Listening to the clip "Billy's Bop" above, Billy Rogers (1950 - 1987) will blow you away immediately. I had never heard of him until I came across his name in Maurice's Summerfield "Jazz Guitar" book. But it would still take many years to actually hear a clip of him on Youtube. The clip is from a CD produced by Dave Stryker and is called: "The Guitar Artistry" of Billy Rogers.
Billy picked up the guitar at 12 and started studying jazz after hearing Kenny Burrell, George Benson and Grant Green when he was 16. He shut himself up in his room and practised 8 hours a day. At 17 he began playing the Chicago area and in the Midwest and gained a lot of experience in organ trios. Later he played with Jack McDuff and did a long stint with George Shearing in 1975.
As a member of the highly successful Crusaders, he toured extensively for a year and a half but he was not that happy with the way he was supposed to play in the band. He left and started gigging in the LA area again. In 1984 he moved to San Fransisco. His heroine problems and his troubled soul kept his career from really taking off though. But his playing was top notch and he became some kind of underground guitar legend. Listen:
In 1987, he was found dead from a drug overdose in his appartment. Another jazz career cut tragically short.
Dave Stryker, a friend of Billy, discovered many tapes in Billy's basement and added and synced backings to a number of blistering solos a few years later, thus compiling the CD that Billy never made. The CD features really incredible playing.
You can listen to a complete playlist of Dave Stryker's Compilation CD below and if you want to buy it, click here.
the guitar artistry of billy rogers from Billy on Myspace.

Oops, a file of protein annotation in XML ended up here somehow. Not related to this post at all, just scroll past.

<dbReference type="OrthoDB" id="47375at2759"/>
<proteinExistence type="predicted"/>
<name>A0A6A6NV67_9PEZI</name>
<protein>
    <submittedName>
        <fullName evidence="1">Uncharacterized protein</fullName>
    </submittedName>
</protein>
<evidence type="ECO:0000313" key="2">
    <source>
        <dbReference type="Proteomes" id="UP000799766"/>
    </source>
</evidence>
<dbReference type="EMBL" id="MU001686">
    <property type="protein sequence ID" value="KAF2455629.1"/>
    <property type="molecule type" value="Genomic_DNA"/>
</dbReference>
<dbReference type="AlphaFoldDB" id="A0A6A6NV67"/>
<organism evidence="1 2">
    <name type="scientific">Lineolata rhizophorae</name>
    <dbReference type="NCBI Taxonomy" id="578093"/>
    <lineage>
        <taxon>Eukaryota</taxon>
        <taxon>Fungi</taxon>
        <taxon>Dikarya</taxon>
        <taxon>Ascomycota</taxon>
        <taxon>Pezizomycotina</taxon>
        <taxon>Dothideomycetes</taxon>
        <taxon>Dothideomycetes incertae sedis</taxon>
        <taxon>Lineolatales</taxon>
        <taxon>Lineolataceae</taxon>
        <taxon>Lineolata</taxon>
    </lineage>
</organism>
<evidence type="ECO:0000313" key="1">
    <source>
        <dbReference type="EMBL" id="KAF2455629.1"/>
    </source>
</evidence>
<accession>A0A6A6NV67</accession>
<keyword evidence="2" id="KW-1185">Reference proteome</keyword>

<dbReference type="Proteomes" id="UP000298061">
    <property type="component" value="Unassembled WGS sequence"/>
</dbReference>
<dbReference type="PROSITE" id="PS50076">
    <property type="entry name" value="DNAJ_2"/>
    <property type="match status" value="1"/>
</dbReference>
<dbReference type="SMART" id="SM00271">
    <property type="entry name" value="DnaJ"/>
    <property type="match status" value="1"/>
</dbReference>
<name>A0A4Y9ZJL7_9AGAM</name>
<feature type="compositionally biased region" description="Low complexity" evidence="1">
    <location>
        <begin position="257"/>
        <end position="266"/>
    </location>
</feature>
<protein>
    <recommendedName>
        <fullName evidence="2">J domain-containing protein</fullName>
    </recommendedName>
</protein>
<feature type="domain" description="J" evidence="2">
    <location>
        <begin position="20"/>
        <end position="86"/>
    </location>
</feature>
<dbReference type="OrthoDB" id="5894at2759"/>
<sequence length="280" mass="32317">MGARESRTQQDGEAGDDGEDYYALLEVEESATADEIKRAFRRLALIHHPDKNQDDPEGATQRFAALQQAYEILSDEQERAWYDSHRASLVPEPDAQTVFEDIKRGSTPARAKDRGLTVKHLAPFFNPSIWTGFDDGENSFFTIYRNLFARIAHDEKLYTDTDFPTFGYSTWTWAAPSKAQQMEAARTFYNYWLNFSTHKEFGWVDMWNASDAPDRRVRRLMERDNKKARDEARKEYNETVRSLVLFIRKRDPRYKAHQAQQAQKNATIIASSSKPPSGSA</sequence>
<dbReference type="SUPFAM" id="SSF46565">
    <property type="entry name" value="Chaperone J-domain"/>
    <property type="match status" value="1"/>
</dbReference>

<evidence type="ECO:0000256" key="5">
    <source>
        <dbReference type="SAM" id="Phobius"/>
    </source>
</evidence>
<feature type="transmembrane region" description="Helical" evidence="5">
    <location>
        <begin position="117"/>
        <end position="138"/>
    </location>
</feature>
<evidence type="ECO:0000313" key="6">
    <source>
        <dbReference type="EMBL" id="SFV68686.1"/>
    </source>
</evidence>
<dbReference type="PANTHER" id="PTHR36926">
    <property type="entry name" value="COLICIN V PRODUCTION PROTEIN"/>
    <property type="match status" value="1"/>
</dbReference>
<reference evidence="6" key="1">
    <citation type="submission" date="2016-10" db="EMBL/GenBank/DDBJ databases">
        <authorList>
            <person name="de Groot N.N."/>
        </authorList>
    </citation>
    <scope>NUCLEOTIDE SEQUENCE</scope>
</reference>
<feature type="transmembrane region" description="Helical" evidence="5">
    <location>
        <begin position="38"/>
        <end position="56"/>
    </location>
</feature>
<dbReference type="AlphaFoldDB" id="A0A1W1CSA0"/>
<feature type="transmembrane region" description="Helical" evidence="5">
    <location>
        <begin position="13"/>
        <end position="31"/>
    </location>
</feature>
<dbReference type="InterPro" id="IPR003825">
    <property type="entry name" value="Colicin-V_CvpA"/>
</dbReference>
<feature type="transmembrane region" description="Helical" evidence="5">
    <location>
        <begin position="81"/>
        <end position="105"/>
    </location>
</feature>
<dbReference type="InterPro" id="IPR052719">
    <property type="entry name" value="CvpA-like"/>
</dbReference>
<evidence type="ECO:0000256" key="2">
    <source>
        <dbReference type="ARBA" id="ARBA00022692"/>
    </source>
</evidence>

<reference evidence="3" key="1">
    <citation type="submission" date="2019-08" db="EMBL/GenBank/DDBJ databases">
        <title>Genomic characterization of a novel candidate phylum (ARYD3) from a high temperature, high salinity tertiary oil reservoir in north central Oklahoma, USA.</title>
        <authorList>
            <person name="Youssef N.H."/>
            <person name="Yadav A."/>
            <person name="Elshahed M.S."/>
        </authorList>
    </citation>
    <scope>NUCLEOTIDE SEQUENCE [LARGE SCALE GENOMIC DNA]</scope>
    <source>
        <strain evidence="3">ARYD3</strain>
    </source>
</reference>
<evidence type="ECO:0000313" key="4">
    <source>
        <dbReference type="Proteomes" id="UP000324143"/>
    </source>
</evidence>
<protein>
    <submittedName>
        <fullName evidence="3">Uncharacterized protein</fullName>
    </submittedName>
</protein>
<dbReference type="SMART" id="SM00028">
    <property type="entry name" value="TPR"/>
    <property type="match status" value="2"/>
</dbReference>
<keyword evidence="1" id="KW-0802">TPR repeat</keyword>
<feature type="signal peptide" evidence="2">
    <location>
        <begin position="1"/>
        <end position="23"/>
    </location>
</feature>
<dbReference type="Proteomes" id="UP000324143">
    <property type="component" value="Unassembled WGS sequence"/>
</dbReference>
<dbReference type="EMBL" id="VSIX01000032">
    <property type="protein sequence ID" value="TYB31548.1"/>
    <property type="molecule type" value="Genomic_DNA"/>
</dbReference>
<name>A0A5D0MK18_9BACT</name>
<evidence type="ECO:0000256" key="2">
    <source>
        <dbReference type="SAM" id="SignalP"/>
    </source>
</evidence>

chops to spare ... another unheard of great player ...ReplyDelete
if i may digress, i don't mean to be political but as an american citizen it disgusts me the way the arts are treated in the USA, especially the only contribution to music the US has ever made Jazz/blues
Blues seems to be doing ok ... but jazz
there was a reason so many great american jazz artist moved to Europe ...
I was lucky enough to have met Billy around 1975 when he came to Texarkana with George Shearing's group. My family hosted a part for George Shearing after their gig and I took Billy to our home for the party. He spent about four hours in my music room with me playing my Gibson Byrdland! He showed me many things on guitar, some I remember and others I don't. I kept up with his career as best I could and remember him joining the Crusaders. Thanks to the great Dave Striker for giving the American public a chance to hear this guy's playing! Billy knew Benson pretty well and sold Benson a L-5 of his. He used a ES-175 for the road gig with Shearing. I was sad to hear of his death in 1987, I hoped he would clean up and have a great career. It's another sad story of someone who really had the talent not breaking through because of some personal problems!ReplyDelete